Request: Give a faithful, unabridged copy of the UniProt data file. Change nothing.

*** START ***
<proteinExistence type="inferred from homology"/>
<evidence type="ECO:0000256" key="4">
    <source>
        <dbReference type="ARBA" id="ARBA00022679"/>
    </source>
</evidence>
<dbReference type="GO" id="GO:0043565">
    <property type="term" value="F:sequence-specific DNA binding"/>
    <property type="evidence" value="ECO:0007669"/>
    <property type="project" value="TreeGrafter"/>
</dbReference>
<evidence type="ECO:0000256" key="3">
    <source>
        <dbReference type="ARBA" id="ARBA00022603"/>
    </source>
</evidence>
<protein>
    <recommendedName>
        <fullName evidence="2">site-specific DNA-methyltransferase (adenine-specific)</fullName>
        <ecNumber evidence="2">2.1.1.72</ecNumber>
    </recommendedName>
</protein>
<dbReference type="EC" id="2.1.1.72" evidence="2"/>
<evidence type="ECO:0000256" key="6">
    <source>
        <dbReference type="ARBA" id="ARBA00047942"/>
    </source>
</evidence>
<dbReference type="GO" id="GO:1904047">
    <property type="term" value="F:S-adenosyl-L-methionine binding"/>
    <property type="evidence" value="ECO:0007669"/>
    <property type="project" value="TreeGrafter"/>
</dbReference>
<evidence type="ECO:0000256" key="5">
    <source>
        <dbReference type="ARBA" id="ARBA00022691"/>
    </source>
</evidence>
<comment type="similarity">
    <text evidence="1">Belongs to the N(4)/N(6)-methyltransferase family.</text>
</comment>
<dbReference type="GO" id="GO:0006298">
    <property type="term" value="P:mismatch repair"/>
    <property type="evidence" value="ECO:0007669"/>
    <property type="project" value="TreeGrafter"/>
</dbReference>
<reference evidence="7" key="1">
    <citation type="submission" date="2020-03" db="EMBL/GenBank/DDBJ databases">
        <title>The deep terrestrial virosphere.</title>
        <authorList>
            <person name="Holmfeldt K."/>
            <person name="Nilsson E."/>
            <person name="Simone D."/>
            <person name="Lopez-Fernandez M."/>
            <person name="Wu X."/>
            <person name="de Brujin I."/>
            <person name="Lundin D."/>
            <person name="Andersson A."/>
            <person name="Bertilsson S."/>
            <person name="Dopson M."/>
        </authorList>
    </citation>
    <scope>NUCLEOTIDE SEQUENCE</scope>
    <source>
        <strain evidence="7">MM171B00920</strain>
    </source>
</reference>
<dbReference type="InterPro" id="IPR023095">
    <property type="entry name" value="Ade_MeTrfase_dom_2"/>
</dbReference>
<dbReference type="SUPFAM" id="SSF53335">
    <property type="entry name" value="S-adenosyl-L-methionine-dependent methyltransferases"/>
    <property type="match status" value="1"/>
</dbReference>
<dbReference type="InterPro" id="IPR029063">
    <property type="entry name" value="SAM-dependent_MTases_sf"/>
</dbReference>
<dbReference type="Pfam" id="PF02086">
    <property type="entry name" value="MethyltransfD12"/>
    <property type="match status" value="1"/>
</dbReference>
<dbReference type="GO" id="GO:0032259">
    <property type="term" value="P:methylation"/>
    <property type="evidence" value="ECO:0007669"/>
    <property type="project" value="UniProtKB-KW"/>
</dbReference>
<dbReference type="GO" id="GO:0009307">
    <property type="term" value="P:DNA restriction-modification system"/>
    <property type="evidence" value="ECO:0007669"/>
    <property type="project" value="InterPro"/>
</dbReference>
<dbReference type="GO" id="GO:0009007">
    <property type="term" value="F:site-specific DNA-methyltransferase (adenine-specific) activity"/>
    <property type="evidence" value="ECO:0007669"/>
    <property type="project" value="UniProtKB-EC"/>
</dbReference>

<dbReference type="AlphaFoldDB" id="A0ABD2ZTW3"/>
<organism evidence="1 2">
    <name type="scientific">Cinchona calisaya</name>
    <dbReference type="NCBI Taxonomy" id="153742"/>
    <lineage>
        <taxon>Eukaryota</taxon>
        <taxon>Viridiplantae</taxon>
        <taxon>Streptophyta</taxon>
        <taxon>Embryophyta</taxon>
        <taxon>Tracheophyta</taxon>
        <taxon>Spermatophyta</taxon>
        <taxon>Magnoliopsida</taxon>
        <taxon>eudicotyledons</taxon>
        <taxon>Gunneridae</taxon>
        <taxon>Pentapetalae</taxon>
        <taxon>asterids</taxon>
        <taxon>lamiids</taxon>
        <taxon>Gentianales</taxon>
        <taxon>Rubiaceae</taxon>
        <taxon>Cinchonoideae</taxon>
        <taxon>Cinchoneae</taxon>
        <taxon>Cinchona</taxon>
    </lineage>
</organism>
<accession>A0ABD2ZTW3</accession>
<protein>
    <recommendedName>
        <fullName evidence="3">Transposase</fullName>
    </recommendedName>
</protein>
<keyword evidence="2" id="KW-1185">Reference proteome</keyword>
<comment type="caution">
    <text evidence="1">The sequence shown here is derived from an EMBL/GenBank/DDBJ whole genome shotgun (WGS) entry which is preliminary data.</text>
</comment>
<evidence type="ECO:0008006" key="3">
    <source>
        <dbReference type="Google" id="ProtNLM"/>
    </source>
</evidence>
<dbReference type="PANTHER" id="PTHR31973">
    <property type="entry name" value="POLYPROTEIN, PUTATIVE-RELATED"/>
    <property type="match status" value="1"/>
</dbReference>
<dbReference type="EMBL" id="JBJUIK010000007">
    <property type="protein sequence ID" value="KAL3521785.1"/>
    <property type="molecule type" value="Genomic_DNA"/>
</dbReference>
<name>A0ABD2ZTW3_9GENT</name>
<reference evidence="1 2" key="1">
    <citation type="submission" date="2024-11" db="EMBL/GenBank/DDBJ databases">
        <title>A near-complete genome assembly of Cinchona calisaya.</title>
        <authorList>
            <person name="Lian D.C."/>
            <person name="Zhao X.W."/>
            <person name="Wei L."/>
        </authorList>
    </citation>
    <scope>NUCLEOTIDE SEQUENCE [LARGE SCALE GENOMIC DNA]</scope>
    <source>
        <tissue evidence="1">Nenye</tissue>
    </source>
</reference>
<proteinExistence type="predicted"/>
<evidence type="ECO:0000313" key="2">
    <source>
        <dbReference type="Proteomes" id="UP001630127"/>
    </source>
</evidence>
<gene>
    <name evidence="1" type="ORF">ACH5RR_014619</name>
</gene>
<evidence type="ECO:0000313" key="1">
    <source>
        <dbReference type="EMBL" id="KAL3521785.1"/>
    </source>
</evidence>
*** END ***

<proteinExistence type="inferred from homology"/>
<evidence type="ECO:0000256" key="4">
    <source>
        <dbReference type="ARBA" id="ARBA00022679"/>
    </source>
</evidence>
<dbReference type="GO" id="GO:0043565">
    <property type="term" value="F:sequence-specific DNA binding"/>
    <property type="evidence" value="ECO:0007669"/>
    <property type="project" value="TreeGrafter"/>
</dbReference>
<evidence type="ECO:0000256" key="3">
    <source>
        <dbReference type="ARBA" id="ARBA00022603"/>
    </source>
</evidence>
<protein>
    <recommendedName>
        <fullName evidence="2">site-specific DNA-methyltransferase (adenine-specific)</fullName>
        <ecNumber evidence="2">2.1.1.72</ecNumber>
    </recommendedName>
</protein>
<dbReference type="EC" id="2.1.1.72" evidence="2"/>
<evidence type="ECO:0000256" key="6">
    <source>
        <dbReference type="ARBA" id="ARBA00047942"/>
    </source>
</evidence>
<dbReference type="GO" id="GO:1904047">
    <property type="term" value="F:S-adenosyl-L-methionine binding"/>
    <property type="evidence" value="ECO:0007669"/>
    <property type="project" value="TreeGrafter"/>
</dbReference>
<evidence type="ECO:0000256" key="5">
    <source>
        <dbReference type="ARBA" id="ARBA00022691"/>
    </source>
</evidence>
<comment type="similarity">
    <text evidence="1">Belongs to the N(4)/N(6)-methyltransferase family.</text>
</comment>
<dbReference type="GO" id="GO:0006298">
    <property type="term" value="P:mismatch repair"/>
    <property type="evidence" value="ECO:0007669"/>
    <property type="project" value="TreeGrafter"/>
</dbReference>
<reference evidence="7" key="1">
    <citation type="submission" date="2020-03" db="EMBL/GenBank/DDBJ databases">
        <title>The deep terrestrial virosphere.</title>
        <authorList>
            <person name="Holmfeldt K."/>
            <person name="Nilsson E."/>
            <person name="Simone D."/>
            <person name="Lopez-Fernandez M."/>
            <person name="Wu X."/>
            <person name="de Brujin I."/>
            <person name="Lundin D."/>
            <person name="Andersson A."/>
            <person name="Bertilsson S."/>
            <person name="Dopson M."/>
        </authorList>
    </citation>
    <scope>NUCLEOTIDE SEQUENCE</scope>
    <source>
        <strain evidence="7">MM171B00920</strain>
    </source>
</reference>
<dbReference type="InterPro" id="IPR023095">
    <property type="entry name" value="Ade_MeTrfase_dom_2"/>
</dbReference>
<dbReference type="SUPFAM" id="SSF53335">
    <property type="entry name" value="S-adenosyl-L-methionine-dependent methyltransferases"/>
    <property type="match status" value="1"/>
</dbReference>
<dbReference type="InterPro" id="IPR029063">
    <property type="entry name" value="SAM-dependent_MTases_sf"/>
</dbReference>
<dbReference type="Pfam" id="PF02086">
    <property type="entry name" value="MethyltransfD12"/>
    <property type="match status" value="1"/>
</dbReference>
<dbReference type="GO" id="GO:0032259">
    <property type="term" value="P:methylation"/>
    <property type="evidence" value="ECO:0007669"/>
    <property type="project" value="UniProtKB-KW"/>
</dbReference>
<dbReference type="GO" id="GO:0009307">
    <property type="term" value="P:DNA restriction-modification system"/>
    <property type="evidence" value="ECO:0007669"/>
    <property type="project" value="InterPro"/>
</dbReference>
<dbReference type="GO" id="GO:0009007">
    <property type="term" value="F:site-specific DNA-methyltransferase (adenine-specific) activity"/>
    <property type="evidence" value="ECO:0007669"/>
    <property type="project" value="UniProtKB-EC"/>
</dbReference>

<dbReference type="AlphaFoldDB" id="A0ABD2ZTW3"/>
<organism evidence="1 2">
    <name type="scientific">Cinchona calisaya</name>
    <dbReference type="NCBI Taxonomy" id="153742"/>
    <lineage>
        <taxon>Eukaryota</taxon>
        <taxon>Viridiplantae</taxon>
        <taxon>Streptophyta</taxon>
        <taxon>Embryophyta</taxon>
        <taxon>Tracheophyta</taxon>
        <taxon>Spermatophyta</taxon>
        <taxon>Magnoliopsida</taxon>
        <taxon>eudicotyledons</taxon>
        <taxon>Gunneridae</taxon>
        <taxon>Pentapetalae</taxon>
        <taxon>asterids</taxon>
        <taxon>lamiids</taxon>
        <taxon>Gentianales</taxon>
        <taxon>Rubiaceae</taxon>
        <taxon>Cinchonoideae</taxon>
        <taxon>Cinchoneae</taxon>
        <taxon>Cinchona</taxon>
    </lineage>
</organism>
<accession>A0ABD2ZTW3</accession>
<protein>
    <recommendedName>
        <fullName evidence="3">Transposase</fullName>
    </recommendedName>
</protein>
<keyword evidence="2" id="KW-1185">Reference proteome</keyword>
<comment type="caution">
    <text evidence="1">The sequence shown here is derived from an EMBL/GenBank/DDBJ whole genome shotgun (WGS) entry which is preliminary data.</text>
</comment>
<evidence type="ECO:0008006" key="3">
    <source>
        <dbReference type="Google" id="ProtNLM"/>
    </source>
</evidence>
<dbReference type="PANTHER" id="PTHR31973">
    <property type="entry name" value="POLYPROTEIN, PUTATIVE-RELATED"/>
    <property type="match status" value="1"/>
</dbReference>
<dbReference type="EMBL" id="JBJUIK010000007">
    <property type="protein sequence ID" value="KAL3521785.1"/>
    <property type="molecule type" value="Genomic_DNA"/>
</dbReference>
<name>A0ABD2ZTW3_9GENT</name>
<reference evidence="1 2" key="1">
    <citation type="submission" date="2024-11" db="EMBL/GenBank/DDBJ databases">
        <title>A near-complete genome assembly of Cinchona calisaya.</title>
        <authorList>
            <person name="Lian D.C."/>
            <person name="Zhao X.W."/>
            <person name="Wei L."/>
        </authorList>
    </citation>
    <scope>NUCLEOTIDE SEQUENCE [LARGE SCALE GENOMIC DNA]</scope>
    <source>
        <tissue evidence="1">Nenye</tissue>
    </source>
</reference>
<proteinExistence type="predicted"/>
<evidence type="ECO:0000313" key="2">
    <source>
        <dbReference type="Proteomes" id="UP001630127"/>
    </source>
</evidence>
<gene>
    <name evidence="1" type="ORF">ACH5RR_014619</name>
</gene>
<evidence type="ECO:0000313" key="1">
    <source>
        <dbReference type="EMBL" id="KAL3521785.1"/>
    </source>
</evidence>